Hackers and journalists partner for Enforced Transparency 3


written by Kitty Hundal and Raymond Johansen. Thank you for your precious time.

Categories: Anonymous, Crime, Cyber, Edward Snowden, Enforced Transparency, FBI, Hackers, Hacktivism, Interviews, Leaks, Matt DeHart, News, Police, WikiLeaks

6 replies

  1. Reblogged this on hacktivist culture and commented:

    Thank you to Lorraine Murphy and The Cryptosphere for publishing our article. Kitty & Ray


  2. Very moving,it’s a joke that the U.S. claims to be the centre of the free world,when it treats its own,and others’,people worse than animals.Trying to mentally break a person to glean a small amount of intelligence (in the grand scheme of things) seems to run opposite to the image America possibly considers it shows the rest of the world.
    Great article


  3. Reblogged this on Cathy Annis and commented:
    How did we reach the point where it was accepted that the government would keep secrets from us and, as a society, we should vilify anybody who exposed the shady things they saw at work because they felt so strongly about it being wrong? How did we come to the point where we consider a ‘traitor’ to be someone who tries to protect us from the underhand practises our elected representatives are getting up to on the sly?
    These people, the ‘whistleblowers’, should be applauded, should be raised up as the kind of people we want our children to look up to! They know the dangers they face when they decide that they just can’t keep quiet about the things they’re seeing, they know that their lives will change irrevocably but come forward anyway, prepared to give up everything, in order to keep us informed of the realities of our world. I remember seeing a documentary where Edward Snowden said to journalists, and I’m paraphrasing as I don’t have it in front of me so I can’t quote directly but the gist was, “Paint the target firmly on my back, nail me to the cross so the people that helped me gather this information aren’t in danger.”
    These are brave people, heroes.
    And look at how they are treated. Publicly denounced, loudly and often, as traitors to their country by the bought and paid for media puppets.
    Matt Dehart’s poor parents must be heartbroken that their son is being tortured by the government of the country he grew up in for daring to speak the truth. Their pride beams through in this article, as it should, they raised a brave, honest boy. They must be devastated to know what he has been through while waiting for trial. His speaking out hasn’t only had a huge effect on his life though, his parents are having to live in Canada, and they can’t get jobs as they, too, are considered traitors. But, when asked if they still managed to feel pride in their son after all the trouble his honesty has brought to their lives, they had this to say:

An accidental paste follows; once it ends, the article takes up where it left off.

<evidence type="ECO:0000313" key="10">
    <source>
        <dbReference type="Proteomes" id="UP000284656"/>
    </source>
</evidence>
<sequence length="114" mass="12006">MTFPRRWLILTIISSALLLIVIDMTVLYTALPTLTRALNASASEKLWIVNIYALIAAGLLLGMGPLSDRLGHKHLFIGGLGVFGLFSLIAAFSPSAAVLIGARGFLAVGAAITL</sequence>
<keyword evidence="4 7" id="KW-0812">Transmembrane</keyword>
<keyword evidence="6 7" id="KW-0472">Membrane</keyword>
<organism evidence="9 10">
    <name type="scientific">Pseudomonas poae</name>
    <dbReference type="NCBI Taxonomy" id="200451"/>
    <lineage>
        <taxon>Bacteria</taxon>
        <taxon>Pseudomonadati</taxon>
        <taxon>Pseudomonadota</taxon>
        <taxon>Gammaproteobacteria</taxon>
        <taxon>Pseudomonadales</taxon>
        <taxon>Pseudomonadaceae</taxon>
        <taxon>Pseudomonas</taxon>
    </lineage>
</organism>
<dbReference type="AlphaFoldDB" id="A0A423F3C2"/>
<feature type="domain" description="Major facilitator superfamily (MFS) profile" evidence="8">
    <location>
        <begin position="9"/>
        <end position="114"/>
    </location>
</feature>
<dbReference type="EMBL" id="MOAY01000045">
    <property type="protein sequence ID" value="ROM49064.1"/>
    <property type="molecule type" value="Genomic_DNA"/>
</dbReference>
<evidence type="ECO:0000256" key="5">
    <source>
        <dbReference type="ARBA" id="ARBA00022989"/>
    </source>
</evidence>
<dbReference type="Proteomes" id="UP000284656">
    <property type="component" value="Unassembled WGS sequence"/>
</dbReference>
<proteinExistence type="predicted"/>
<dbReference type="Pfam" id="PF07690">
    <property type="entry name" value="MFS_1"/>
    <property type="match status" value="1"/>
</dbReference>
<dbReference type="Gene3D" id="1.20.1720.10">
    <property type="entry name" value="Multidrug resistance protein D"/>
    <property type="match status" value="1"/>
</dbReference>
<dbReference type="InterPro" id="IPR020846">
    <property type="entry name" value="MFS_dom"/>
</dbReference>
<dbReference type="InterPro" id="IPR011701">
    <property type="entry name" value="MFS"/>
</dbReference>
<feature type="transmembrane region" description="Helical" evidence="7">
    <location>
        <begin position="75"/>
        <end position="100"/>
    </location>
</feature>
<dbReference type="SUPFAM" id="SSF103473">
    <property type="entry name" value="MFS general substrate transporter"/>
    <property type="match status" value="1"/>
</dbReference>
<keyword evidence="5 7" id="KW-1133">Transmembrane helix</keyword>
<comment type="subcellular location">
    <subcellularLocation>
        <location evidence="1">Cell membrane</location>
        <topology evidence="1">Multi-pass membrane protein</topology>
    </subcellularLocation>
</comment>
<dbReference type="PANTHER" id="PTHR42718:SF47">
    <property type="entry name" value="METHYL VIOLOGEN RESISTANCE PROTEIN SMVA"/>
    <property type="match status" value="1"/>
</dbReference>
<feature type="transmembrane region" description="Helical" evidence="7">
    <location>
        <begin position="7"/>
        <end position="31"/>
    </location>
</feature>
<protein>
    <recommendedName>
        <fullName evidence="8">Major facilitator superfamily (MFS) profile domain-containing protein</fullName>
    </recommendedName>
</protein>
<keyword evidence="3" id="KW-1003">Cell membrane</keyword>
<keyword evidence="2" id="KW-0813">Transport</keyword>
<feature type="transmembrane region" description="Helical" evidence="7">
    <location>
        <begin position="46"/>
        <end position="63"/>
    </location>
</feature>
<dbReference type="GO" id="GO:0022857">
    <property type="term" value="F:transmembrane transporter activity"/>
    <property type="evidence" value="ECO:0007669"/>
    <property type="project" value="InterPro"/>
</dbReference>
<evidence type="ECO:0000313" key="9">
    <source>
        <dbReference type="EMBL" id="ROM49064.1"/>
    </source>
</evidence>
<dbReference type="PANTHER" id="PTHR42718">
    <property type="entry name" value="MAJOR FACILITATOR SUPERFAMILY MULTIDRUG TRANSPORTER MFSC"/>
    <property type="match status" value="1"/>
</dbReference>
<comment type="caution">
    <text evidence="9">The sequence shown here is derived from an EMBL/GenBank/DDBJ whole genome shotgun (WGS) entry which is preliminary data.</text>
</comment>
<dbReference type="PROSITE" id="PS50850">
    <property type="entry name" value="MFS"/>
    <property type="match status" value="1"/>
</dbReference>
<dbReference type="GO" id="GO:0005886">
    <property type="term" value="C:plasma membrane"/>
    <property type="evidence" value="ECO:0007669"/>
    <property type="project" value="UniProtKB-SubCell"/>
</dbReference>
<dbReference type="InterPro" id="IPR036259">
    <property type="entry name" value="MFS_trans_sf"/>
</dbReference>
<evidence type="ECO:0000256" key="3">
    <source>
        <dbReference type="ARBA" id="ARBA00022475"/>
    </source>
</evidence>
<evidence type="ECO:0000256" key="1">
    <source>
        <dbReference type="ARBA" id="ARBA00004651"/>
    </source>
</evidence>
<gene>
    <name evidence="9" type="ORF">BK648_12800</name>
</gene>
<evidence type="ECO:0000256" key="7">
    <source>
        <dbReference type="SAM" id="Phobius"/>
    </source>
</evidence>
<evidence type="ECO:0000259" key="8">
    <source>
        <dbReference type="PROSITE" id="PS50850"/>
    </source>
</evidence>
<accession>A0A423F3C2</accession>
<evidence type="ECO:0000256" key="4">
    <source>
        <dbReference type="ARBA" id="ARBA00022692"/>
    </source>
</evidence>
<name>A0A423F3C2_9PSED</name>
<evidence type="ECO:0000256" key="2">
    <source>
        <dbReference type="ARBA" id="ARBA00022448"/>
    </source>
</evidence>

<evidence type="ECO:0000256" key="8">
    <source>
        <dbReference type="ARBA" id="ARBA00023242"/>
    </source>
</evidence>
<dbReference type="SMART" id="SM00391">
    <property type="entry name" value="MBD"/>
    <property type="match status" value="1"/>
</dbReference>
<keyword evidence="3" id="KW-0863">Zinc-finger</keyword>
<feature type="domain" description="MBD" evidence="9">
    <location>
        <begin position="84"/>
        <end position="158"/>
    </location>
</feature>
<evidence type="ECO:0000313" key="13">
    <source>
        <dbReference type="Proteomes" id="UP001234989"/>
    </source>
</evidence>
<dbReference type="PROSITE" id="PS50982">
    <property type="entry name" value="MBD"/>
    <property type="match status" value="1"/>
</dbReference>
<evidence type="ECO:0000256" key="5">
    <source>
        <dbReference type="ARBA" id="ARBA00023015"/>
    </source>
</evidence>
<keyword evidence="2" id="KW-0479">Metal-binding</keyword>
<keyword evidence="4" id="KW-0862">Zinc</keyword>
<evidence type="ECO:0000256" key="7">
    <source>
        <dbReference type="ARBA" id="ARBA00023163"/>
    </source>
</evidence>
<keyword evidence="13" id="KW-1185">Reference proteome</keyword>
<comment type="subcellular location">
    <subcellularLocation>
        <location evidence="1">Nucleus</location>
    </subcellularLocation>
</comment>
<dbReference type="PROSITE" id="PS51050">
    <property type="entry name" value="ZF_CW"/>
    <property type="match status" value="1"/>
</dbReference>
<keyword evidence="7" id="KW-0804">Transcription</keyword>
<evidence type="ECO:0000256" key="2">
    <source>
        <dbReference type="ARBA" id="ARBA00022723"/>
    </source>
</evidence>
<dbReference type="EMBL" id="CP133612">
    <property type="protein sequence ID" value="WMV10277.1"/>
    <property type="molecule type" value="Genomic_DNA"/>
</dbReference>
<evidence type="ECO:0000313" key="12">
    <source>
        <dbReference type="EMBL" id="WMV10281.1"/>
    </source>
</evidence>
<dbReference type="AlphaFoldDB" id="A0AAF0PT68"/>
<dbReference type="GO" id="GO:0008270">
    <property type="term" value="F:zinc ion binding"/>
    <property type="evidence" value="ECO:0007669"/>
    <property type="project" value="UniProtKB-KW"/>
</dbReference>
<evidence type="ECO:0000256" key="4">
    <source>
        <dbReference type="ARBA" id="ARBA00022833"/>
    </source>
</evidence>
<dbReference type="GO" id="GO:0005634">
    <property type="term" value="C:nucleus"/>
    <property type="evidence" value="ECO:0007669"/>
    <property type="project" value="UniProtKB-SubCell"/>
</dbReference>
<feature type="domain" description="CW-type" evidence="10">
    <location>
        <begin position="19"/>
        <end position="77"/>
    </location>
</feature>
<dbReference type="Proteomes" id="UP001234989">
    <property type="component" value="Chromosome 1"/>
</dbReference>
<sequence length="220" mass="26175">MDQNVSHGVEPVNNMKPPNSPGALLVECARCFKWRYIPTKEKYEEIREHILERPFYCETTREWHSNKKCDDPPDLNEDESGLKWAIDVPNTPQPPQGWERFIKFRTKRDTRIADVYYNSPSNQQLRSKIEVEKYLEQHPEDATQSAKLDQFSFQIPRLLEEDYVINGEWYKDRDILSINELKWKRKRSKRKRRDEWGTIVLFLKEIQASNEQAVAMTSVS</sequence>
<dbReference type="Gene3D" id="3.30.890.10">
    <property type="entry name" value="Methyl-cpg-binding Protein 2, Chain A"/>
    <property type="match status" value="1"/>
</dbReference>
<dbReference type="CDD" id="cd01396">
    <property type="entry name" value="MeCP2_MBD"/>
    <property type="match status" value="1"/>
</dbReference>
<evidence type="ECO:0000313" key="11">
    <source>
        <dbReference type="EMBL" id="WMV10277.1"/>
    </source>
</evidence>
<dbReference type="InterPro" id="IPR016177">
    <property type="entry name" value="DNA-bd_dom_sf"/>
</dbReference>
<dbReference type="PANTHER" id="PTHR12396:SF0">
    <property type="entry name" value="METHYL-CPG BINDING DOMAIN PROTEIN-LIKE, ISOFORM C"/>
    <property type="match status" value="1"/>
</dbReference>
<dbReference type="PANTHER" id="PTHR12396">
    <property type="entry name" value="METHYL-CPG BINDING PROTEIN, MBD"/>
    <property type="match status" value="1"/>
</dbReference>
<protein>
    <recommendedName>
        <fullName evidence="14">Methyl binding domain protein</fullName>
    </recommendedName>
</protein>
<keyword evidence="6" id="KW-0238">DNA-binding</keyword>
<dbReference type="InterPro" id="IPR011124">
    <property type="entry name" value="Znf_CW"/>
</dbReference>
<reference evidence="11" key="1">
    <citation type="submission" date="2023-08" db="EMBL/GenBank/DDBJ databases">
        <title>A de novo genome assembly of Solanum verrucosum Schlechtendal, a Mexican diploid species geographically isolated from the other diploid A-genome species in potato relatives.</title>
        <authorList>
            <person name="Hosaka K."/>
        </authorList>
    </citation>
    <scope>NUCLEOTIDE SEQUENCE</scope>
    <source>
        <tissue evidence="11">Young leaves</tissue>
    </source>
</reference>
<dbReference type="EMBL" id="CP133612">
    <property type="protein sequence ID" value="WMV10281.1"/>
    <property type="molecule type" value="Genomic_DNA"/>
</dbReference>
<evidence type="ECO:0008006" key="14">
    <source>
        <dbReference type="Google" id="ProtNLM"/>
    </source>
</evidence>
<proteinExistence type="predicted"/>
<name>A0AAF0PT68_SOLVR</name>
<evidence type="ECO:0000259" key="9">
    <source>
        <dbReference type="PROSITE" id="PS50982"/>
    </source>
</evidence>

“Even more so. His resilience and faith in the face of incredible pressure is inspiring to both Leann and I. Thankfully we are able to spend some time on the phone talking to him each day. He tries to lift our spirits and those around him in his basement cell in
    Kentucky. We are proud that he is not willing to bow to pressure to plea to false charges.
    Pretrial detention in the US is designed to break down a citizen’s will so that he/she will accept whatever the government offers as a plea bargain. It is coercive and dehumanizing by design. The US Constitution specifically forbids cruel and unusual punishment. The current system in the US unfortunately is not unusual since it is country-wide, but it is still cruel. And, compared to all but a few countries like N. Korea, the US prison industrial system is indeed unusually cruel. Europeans would be outraged at any similar system within their own countries – Thank God.”

    This is not how democracy is supposed to work. Whistleblowers are treated in such a disgusting manner, risking their lives to speak out, facing worse prison sentences than murderers and rapists and being banned from using a computer.
    This is nonsense. We should be backing them all the way. If we’re all standing up and speaking out, if society as a whole shouts out the message that all this secrecy and lies coming from our governments is unacceptable, then they can’t lock us all up, they can’t torture everybody.
    We have to be forcing changes now, before it’s too late.